by Gen Guanci, Consultant, MEd, RN-BC, CCRN-K
I live in southwest Florida in a small village that took a direct hit from Irma. Having been through a few hurricanes in the past, I knew it was very important to be prepared in June, the beginning of the season.
No, my consulting work is not disaster preparedness; however, many of the lessons I mentor organization on did help me weather Hurricane Irma. In my work, I am constantly coaching and mentoring organizations, teams, and individuals on the importance of structures and processes. I tell them that with good structures and process you will have good outcomes. Little did I know that that mantra, and the work I do as a consultant, would be what helped me deal with Hurricane Irma.
With this in mind, I created my STRUCTURES (aka plan). I got my hurricane checklist, prepared my readiness box, made my plan A, and B and C, should I need them, and crafted a list of last-minute things to do.
Structure alone is not good enough. As Irma moved closer, I began to operationalize my structure. In other words, I used my PROCESSES. I filled my car with gas, got cash from the ATM, gathered important papers in a waterproof container, made sure my batteries were still working, and began battening down the house. I made arrangements to put Plan A into play…but then that fell apart! AGILITY enabled me to move to Plan B without any major change in my processes. Irma had other plans for Southwest Florida, though, so soon it was obvious that Plan B would also fall apart when mandatory evacuations were issued. Because I had taken time to plan and strategically think things through long before hurricane season began, and thought about multiple structures, I was able to swiftly move on to Plan C.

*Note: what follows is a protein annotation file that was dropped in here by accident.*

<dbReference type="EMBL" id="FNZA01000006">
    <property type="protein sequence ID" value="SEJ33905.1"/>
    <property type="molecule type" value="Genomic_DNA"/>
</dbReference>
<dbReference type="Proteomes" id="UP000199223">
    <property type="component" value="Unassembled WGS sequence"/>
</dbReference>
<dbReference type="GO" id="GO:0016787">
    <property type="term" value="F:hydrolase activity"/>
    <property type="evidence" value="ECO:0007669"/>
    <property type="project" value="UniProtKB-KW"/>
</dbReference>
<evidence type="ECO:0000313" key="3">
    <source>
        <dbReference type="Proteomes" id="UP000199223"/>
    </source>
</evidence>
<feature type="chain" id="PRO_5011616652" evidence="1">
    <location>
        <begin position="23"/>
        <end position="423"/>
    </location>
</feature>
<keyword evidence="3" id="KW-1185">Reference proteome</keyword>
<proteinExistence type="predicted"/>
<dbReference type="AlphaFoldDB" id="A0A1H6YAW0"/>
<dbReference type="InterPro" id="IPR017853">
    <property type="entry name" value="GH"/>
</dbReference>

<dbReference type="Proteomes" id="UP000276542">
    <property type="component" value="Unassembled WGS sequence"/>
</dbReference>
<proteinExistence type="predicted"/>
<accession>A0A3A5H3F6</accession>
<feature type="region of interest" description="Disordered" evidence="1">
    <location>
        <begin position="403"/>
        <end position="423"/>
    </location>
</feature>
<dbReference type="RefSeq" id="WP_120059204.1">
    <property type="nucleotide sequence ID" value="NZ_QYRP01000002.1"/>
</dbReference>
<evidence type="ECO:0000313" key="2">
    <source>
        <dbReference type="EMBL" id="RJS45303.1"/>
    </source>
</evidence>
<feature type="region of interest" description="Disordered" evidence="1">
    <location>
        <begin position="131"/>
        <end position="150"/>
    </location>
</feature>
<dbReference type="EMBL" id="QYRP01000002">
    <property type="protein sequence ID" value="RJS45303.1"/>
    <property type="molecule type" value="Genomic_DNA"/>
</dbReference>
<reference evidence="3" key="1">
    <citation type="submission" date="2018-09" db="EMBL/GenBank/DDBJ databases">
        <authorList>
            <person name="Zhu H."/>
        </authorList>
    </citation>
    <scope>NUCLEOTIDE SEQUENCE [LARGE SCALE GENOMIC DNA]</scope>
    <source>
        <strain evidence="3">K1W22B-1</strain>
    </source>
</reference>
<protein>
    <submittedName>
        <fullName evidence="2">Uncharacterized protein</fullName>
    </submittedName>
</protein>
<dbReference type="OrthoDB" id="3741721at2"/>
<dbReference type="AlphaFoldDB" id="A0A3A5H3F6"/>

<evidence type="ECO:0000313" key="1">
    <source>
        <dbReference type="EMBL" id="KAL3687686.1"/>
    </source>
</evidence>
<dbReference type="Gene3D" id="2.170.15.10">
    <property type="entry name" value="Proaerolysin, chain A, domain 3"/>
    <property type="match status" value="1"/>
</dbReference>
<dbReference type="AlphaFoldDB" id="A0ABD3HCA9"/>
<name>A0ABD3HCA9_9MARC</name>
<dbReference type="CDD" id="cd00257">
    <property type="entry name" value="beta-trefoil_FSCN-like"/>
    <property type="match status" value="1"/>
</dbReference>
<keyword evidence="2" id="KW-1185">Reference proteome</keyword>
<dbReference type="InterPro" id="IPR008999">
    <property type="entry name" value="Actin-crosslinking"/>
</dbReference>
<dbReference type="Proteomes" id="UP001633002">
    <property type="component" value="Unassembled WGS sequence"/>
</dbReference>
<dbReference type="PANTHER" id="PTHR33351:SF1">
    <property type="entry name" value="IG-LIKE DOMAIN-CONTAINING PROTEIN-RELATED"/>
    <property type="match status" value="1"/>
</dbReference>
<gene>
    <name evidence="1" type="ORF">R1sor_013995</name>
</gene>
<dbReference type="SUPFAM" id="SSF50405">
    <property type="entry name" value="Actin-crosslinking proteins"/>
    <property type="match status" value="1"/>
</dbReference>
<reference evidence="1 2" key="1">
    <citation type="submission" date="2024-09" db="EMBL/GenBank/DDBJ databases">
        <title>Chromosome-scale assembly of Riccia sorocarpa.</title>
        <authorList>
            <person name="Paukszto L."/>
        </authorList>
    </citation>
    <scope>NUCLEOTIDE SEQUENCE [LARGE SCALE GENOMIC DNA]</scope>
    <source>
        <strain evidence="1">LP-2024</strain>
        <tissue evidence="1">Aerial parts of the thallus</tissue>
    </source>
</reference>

Plan C landed me in an evacuation shelter. I was lucky, as I was in a small classroom with only 22 people. We quickly began to build RELATIONSHIPS. This got us through and enabled us to make decision for the greater good of our room or hurricane family. We came together as a team and used many of the principles of shared governance that I mentor organizations on. We SHARED our resources, we made decisions for the GREATER GOOD of the entire “family,” and we made decisions together using CONSENSUS methodology.
We encouraged each other to clearly ARTICULATE EXPECTATIONS and to be responsible for our OWN ACTIONS. We SUPPORTED each other, we ENCOURAGED each other we RECOGNIZED teamwork as well as individual actions. Each of us was EMPOWERED to ask for what we needed and say how we were feeling.
There is no doubt that my knowledge related to four things: 1) my consulting work with organizations, teams, and individuals related to structures, processes; 2) the elements of CHCM’s workshop, Leading an Empowered Organization, including articulating expectations; 3) my shared governance work including the principles of decisions made for the greater good as well as how to make decisions by consensus, and most importantly, 4) how critical relationships are in everything we do, helped me achieve my desired OUTCOME: coming out the other side of Irma alive and well.